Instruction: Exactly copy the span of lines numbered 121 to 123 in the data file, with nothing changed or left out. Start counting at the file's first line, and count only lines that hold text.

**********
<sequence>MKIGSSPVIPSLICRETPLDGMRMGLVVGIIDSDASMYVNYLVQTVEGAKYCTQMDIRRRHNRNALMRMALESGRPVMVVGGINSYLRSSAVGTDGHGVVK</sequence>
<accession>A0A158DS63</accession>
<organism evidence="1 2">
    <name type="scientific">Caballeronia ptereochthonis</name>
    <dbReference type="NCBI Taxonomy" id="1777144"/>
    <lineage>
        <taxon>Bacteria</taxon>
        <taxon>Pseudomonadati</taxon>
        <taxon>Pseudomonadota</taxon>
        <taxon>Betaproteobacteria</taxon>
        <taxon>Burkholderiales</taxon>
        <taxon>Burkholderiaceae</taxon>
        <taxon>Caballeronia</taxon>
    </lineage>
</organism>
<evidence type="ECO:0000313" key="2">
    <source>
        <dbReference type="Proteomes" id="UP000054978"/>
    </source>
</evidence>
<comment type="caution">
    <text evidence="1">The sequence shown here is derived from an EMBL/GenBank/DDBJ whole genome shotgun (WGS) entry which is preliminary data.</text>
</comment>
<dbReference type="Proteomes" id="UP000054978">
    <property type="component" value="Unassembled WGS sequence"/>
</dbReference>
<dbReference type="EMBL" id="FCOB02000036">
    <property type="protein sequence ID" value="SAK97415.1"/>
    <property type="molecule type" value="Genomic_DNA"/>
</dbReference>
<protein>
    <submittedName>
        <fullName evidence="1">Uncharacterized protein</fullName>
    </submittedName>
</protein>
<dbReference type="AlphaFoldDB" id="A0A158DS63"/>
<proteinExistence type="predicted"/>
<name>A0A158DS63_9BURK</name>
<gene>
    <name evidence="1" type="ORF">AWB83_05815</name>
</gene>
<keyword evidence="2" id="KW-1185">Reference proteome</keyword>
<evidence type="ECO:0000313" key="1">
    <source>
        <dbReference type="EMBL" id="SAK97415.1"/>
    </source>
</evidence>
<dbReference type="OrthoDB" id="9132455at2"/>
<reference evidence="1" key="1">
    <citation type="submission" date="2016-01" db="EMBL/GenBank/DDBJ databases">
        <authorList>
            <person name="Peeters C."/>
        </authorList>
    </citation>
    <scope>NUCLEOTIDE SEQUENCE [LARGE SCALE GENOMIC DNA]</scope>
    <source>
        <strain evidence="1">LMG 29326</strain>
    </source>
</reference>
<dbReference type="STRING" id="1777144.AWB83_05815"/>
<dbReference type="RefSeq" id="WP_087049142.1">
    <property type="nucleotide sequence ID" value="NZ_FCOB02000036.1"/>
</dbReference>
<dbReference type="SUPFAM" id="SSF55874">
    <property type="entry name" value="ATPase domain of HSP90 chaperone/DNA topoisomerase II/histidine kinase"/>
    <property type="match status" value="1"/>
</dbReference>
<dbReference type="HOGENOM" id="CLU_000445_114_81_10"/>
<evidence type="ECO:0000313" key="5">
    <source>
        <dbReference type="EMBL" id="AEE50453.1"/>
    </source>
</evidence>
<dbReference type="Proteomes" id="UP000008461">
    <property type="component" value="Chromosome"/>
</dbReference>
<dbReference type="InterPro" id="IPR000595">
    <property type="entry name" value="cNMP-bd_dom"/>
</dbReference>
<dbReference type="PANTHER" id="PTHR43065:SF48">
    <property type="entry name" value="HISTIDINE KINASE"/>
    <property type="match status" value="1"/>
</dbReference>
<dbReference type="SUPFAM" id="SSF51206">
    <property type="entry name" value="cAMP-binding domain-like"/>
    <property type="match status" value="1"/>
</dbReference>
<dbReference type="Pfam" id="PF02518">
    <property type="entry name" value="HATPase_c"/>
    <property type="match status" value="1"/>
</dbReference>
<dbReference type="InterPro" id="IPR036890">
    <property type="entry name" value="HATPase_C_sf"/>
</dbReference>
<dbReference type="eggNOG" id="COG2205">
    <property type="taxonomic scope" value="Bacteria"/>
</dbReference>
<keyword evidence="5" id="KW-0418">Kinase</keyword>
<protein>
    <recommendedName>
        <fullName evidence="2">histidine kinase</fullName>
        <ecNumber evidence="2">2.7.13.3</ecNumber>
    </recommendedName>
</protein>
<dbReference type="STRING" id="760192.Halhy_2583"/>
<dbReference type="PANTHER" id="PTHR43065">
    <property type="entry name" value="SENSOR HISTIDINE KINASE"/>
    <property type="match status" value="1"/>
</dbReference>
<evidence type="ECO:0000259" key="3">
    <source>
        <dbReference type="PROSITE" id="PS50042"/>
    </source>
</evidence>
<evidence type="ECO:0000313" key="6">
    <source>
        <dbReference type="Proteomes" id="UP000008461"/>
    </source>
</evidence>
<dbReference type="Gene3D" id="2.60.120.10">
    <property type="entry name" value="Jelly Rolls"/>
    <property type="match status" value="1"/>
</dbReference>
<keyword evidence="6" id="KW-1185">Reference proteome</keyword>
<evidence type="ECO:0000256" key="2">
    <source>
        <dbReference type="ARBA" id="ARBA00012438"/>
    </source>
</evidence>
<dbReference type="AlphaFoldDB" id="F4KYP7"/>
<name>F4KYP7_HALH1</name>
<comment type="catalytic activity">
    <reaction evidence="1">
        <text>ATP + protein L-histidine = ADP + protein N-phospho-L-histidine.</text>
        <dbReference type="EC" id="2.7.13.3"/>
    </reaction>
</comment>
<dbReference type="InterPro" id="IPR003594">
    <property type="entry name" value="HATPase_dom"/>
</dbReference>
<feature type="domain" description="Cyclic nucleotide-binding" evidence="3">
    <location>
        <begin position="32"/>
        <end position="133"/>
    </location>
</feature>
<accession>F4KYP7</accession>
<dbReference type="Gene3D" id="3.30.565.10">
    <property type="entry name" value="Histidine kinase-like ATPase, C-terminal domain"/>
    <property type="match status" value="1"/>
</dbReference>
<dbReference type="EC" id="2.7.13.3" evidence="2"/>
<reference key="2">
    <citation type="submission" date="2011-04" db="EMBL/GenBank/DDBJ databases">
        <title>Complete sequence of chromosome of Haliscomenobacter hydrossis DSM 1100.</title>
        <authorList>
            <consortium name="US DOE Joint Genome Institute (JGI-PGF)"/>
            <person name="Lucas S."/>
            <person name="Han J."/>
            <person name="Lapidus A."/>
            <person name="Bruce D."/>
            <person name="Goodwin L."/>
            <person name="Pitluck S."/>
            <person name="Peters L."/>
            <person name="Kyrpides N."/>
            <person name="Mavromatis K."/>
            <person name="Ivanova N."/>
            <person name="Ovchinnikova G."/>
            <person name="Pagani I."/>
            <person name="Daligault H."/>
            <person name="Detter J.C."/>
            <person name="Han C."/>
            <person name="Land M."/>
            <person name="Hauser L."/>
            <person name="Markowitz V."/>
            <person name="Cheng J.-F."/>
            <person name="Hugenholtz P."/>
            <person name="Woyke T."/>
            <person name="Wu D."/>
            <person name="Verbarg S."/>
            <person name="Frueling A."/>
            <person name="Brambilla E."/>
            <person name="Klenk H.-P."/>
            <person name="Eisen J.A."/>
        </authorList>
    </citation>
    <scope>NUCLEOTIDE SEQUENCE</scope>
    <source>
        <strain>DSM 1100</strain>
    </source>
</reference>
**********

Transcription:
    <property type="entry name" value="Jelly Rolls"/>
    <property type="match status" value="1"/>
</dbReference>